Allergy Institute Releases New Guidelines

NEW YORK (MainStreet) – People who suspect they are allergic to something they ate may now have an easier time discovering what causes the reactions they experience, thanks to new clinical guidelines issued earlier this week by the National Institute for Allergy and Infectious Diseases (NIAID).

A committee representing 34 professional organizations, advocacy groups and federal agencies came up with the recommendations, the first time clinical standards have been provided to doctors to diagnose and treat the symptoms caused by food allergies, such as hives or skin rashes.

The guidelines mainly advocate comprehensive testing for patients affected by a food allergy, advising caregivers to conduct more than one type of lab study — such as a skin, blood, or oral tests in which the patient must consume small amounts of the food in question– and to look at a patient’s complete medical history at the onset of the allergy.

They also list common food allergies and symptoms, while providing a set of standards for physicians to treat their effects. Additionally, the guidelines define common terminology associated with food allergies to promote a collective understanding among practitioners.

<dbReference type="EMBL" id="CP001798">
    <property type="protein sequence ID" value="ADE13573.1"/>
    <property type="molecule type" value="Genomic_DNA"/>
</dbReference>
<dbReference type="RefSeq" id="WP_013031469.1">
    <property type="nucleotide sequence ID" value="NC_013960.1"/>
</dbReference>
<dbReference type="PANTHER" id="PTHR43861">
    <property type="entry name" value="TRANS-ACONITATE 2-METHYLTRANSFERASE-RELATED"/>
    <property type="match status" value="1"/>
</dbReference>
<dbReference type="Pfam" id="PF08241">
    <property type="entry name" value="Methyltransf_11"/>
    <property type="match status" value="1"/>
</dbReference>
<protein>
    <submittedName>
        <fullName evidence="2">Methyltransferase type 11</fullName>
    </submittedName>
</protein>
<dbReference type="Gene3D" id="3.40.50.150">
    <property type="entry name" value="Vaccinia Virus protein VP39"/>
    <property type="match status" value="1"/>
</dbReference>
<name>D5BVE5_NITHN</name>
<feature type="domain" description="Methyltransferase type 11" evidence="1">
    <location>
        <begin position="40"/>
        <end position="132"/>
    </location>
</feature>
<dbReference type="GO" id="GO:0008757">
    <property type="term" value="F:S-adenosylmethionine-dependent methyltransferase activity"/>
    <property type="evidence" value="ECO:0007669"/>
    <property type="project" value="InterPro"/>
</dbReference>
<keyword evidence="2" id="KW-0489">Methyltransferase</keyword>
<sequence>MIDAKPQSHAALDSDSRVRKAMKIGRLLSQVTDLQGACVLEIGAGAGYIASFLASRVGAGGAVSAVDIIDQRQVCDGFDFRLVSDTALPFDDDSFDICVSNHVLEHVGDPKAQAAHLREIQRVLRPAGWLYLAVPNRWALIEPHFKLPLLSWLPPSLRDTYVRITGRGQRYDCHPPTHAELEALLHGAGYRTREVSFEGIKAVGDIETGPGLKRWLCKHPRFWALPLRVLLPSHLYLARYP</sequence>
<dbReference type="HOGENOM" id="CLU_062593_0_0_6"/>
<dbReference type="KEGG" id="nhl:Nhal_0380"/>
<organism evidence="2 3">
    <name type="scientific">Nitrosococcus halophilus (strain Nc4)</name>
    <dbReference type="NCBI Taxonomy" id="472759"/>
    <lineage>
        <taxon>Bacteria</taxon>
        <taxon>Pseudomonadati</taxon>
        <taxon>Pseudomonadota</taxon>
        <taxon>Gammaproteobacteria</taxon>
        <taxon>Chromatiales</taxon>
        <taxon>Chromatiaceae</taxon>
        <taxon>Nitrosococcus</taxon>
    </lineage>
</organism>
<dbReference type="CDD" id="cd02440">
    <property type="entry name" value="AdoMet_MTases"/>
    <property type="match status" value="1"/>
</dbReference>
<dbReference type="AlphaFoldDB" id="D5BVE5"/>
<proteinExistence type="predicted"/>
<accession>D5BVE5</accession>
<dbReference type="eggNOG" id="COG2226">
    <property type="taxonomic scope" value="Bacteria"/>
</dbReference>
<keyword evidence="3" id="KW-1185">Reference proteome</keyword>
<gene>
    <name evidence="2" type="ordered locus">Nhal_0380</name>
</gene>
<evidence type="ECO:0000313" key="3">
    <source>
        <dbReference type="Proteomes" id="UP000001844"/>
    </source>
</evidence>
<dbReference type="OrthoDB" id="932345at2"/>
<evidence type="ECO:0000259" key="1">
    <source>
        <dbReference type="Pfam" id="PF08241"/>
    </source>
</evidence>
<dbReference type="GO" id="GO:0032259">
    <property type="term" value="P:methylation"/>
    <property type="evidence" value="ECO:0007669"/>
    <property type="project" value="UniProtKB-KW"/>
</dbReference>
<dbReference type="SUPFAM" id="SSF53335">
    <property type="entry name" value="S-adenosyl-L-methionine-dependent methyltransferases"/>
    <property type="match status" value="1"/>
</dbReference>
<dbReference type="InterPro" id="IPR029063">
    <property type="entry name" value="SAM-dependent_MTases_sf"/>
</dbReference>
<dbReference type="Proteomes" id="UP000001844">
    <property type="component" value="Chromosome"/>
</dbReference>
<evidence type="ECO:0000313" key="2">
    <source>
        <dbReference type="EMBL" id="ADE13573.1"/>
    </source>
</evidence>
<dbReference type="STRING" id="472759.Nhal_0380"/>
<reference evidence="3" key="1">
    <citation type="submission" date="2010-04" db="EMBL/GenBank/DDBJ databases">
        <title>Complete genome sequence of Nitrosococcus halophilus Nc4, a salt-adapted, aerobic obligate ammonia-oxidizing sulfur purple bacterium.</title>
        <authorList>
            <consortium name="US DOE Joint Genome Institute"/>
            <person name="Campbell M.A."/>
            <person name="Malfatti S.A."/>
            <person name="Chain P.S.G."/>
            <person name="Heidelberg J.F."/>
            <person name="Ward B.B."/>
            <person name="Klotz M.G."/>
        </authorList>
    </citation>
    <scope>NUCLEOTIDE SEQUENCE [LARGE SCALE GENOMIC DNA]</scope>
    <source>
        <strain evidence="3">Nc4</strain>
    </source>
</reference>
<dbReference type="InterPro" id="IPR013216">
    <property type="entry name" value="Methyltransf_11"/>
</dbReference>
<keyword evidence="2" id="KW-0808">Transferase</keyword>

Researchers drafted the guidelines to promote early diagnoses, since there are currently no treatments available for patients that treat the allergy directly other than avoiding the foods that cause adverse reactions. The guidelines will be updated if potential treatments, which are in the process of being tested, prove to be effective. Recent studies by the institute reveal that allergies affect nearly 5% of children 5 years old or younger, and 4% of teens and adults.

“These guidelines are an important starting point toward a goal of a more cogent, evidence-based approach to the diagnosis and management of food allergy,” Dr. Joshua Boyce, chair of the guidelines’ coordinating committee, said in a press release. “We believe that they provide health care professionals with a clear-cut definition of what constitutes a food allergy and a logical framework for the appropriate use of diagnostic testing and accurate interpretation of the results.”

Patients can check out a summary of the guidelines here.

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